Dunkirk holds 25th Juneteenth commemoration
The 25th celebration of Juneteenth in Northern Chautauqua County opened with the theme “We Made It” recognizing the history of slavery and the endurance of African Americans in the United States.
“Juneteenth now stands together with July 4th as national holidays celebrating the ideals and promises of our America,” said Loretta Slaton Torain after the opening ceremonies for the recent local Juneteenth Celebration in Memorial Park.
“It seems so extraordinary to be celebrating Juneteenth as our nation’s second Independence Day,” she said. “And yet, so ordinary in how right, and regular, and honest we are in finally joining the promise of 1776 that we are all created equal with the date marking the end to our country enslaving Black people.”
Over the course of the weekend, Ms. Slaton Torain estimated that close to a thousand people attended the 25th Anniversary celebration, which included food, live music, family-friendly games and activities, information booths, vendors, poetry slam, corn hole tournament, ice cream eating contest, African drumming and a gospel service.
The celebration opened with prayer by Connor Aitcheson and proclamations from New York Governor Andrew Cuomo and Dunkirk Mayor Wilfred Rosas, and extended remarks by Dr. Stephen Kolison, President of Fredonia State University. Fredonia Mayor Doug Essek attended as well as Beth Starks, Director of Jamestown Community College’s North County Center. New York Senator George Borello also attended and honored the day and participants. Ms. Slaton Torain and Ms. Tasha Coleman followed with a memorial tribute to the community members who helped start the local Juneteenth Celebration, now in its 25th year, and loved ones of attendees.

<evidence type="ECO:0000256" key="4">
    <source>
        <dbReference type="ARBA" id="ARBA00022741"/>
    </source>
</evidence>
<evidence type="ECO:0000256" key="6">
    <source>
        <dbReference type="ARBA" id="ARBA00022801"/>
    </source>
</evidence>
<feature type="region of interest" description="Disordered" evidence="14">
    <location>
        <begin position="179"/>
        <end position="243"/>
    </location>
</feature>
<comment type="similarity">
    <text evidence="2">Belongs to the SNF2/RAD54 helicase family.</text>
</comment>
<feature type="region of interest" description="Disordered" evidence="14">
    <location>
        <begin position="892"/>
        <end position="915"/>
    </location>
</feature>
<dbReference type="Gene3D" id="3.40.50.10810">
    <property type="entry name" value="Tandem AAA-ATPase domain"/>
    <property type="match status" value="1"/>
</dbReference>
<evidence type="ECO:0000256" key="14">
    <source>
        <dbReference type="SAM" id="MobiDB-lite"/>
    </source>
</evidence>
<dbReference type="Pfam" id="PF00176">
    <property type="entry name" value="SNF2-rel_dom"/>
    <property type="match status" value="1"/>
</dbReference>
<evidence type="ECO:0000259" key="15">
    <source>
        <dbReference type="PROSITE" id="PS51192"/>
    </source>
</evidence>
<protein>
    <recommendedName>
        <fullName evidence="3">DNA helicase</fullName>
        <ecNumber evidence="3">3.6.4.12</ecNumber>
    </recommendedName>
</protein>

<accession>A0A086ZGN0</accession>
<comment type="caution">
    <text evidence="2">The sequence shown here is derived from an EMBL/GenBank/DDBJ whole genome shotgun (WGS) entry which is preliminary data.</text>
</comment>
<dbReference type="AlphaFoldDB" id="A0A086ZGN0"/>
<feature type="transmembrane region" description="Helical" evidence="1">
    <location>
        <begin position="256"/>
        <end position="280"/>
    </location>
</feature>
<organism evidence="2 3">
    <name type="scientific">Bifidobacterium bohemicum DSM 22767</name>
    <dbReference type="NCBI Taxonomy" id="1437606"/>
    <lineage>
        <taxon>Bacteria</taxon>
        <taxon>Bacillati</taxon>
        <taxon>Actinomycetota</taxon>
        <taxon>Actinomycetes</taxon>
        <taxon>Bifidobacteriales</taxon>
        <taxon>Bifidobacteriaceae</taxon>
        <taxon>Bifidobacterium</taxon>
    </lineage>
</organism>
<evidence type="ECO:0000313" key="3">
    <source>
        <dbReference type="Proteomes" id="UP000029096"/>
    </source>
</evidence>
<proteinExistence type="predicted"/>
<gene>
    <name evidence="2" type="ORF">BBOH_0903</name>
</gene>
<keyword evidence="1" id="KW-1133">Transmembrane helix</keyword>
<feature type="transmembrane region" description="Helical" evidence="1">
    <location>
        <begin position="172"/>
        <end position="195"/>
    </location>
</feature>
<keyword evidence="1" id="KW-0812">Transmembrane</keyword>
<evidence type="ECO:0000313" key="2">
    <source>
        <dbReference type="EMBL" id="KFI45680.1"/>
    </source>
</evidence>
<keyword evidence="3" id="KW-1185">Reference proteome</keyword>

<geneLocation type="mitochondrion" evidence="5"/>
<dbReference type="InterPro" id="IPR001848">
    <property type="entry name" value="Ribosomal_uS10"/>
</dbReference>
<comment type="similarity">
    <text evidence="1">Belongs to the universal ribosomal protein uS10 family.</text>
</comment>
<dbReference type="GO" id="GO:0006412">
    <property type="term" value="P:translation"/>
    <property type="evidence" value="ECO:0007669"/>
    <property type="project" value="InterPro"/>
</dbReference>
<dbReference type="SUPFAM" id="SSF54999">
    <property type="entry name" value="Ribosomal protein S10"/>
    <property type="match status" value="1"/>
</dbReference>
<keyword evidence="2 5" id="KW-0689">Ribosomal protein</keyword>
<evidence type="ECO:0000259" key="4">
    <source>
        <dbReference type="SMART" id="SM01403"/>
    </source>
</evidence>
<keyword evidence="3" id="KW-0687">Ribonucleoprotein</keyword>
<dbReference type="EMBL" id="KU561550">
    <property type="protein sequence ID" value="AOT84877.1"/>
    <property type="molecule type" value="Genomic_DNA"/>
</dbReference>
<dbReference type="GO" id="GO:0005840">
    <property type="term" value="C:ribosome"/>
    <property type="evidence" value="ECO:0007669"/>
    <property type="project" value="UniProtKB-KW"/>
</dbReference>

Rosa’s proclamation from the City, declared, “Juneteenth remembers African American freedom and emphasizes education and achievement and is a time for reflection and rejoicing, and a time for assessment, self-improvement and for planning the future.’ The Mayor said that “acknowledging our past helps us to understand what all of us must do as a society to improve; and Juneteenth is a time to honor and remember the unbreakable spirit and countless contributions of generations of African Americans. The Mayor concluded, “Juneteenth is a day where we all take one step closer together – to better utilize the energy wasted on racism.”
Kolison asked the crowd to imagine the beginnings of the Juneteenth.
He reminded everyone that, while President Abraham Lincoln’s Emancipation Proclamation freed Blacks enslaved in the Confederate states effective January 1, 1863, those enslaved in Texas were kept unaware of the Emancipation Proclamation and their freedom until June 19, 1865.
“As you know, today marks a very special occasion. Today is Juneteenth – a day we recognize the emancipation journey of African Americans. A day that people in bondage were told, two years later, for the first time, that the Civil War was over, and slaves were freed. “Can you imagine what that day must have been like 156 years ago? Were there screams on that day in Galveston, Texas that sounded like the Negro Spiritual “Free at last, free at last, thank God almighty we are free at last?”
“We can only imagine that it must have been a joyous day. A day worth remembering and celebrating. A day that would later become a national holiday. …
Dr. Kolison linked Juneteenth to the present and the value and promise of education.
“Juneteenth represents a great deal including the possibility of socioeconomic emancipation through higher education. It also means seeking freedom from health and income disparities, which affect minorities disproportionately. These disparities can be overcome through the pursuit of higher education. Higher education paves the way for better socioeconomic status for all of us.”
“Juneteenth,” concluded Ms. Slaton Torain, “is a way for our community to come together each year and celebrate freedom “We Made It“; and follow it with July 4th very soon after truly celebrating and appreciating our independence.”